The demographic makeup of Maryland’s localities varies in racial diversity. Mummolo found that the higher the percentage of black residents in an area, the greater the volume of SWAT deployments per 100,000 residents in that area. This correlation persisted after Mummolo controlled for local unemployment, education, household income levels and local crime rates. The data confirm that SWAT teams are used to attack the poorest layers of the population.

When he examined the data to evaluate the effect of a department’s use of a SWAT team on violent crime, Mummolo concluded that “there is no evidence that acquiring a SWAT team lowers crime or promotes officer safety…. Using the available data, the benefits of increased deployments [on crime and officer safety] appear to be either small or nonexistent.” These findings expose the claims of Belmar and Sessions as fraudulent.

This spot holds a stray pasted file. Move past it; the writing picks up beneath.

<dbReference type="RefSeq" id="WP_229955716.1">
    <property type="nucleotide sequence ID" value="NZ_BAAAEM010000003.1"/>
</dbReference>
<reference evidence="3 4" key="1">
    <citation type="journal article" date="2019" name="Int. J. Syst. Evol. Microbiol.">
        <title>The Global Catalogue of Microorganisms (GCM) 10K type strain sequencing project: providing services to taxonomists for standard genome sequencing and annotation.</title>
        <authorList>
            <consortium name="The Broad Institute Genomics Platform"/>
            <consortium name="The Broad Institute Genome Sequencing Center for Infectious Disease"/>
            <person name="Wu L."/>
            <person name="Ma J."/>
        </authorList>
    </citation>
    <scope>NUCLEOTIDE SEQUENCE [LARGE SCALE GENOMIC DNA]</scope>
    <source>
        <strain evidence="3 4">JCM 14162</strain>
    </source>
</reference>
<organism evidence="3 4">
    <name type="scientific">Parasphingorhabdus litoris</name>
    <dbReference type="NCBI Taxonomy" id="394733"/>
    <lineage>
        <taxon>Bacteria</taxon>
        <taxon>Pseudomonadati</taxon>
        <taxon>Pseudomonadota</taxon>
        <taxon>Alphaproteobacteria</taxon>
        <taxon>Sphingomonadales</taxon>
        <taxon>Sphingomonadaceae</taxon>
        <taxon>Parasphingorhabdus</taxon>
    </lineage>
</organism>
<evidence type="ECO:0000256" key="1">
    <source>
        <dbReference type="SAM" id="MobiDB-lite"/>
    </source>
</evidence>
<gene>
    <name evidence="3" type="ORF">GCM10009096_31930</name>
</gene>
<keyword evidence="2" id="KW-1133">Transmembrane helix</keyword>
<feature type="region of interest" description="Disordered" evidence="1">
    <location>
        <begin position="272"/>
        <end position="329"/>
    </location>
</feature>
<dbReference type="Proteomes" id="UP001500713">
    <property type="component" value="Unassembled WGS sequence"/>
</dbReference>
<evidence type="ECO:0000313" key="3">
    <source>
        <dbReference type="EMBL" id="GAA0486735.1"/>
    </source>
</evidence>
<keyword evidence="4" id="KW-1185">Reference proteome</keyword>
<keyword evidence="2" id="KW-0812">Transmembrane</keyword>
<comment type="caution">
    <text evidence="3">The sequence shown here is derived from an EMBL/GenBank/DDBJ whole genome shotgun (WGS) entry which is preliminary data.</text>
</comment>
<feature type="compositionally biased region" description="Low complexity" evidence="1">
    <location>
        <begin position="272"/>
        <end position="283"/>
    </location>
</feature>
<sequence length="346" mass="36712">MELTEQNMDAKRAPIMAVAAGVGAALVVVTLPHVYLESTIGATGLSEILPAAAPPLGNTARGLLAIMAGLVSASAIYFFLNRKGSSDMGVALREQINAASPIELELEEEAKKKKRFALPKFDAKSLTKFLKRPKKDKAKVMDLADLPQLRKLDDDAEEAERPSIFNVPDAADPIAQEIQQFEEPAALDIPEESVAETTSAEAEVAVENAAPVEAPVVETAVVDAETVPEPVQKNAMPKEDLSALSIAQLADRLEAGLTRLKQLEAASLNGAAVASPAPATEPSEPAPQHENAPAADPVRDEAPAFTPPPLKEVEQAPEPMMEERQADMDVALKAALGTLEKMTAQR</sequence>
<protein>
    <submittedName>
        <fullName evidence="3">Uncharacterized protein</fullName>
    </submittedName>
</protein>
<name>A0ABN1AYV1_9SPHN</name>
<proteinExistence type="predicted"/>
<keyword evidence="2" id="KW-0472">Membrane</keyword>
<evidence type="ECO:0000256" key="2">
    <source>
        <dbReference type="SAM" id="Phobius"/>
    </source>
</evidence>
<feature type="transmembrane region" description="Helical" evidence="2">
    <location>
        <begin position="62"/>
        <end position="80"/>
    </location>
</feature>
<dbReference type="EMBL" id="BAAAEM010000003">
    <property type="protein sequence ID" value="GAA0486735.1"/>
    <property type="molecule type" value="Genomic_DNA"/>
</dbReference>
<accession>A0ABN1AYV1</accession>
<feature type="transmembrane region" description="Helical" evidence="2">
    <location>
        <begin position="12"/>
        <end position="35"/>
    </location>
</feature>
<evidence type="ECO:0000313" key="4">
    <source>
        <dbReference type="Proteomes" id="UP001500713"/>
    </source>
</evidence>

The study uses its results to also suggest that if only greater care is taken by the authorities in the deployment of military gear, police-community relations will benefit. “…[P]olice may suffer reputational damage when they deploy militarized units,” said Mummolo. “These results suggest that the often-cited trade-off between public safety and civil liberties is, in the case of militarized policing, a false choice.” In other words, the aim is to convince the authorities to proceed with more caution as they continue their campaign to defend the status quo of record inequality and exploitation.

To examine how exposure to images of militarized police affects the public’s attitude toward law enforcement, Mummolo conducted two surveys. He concluded that viewing photos of militarized police decreased respondents’ support for police funding and decreased “confidence” in the police.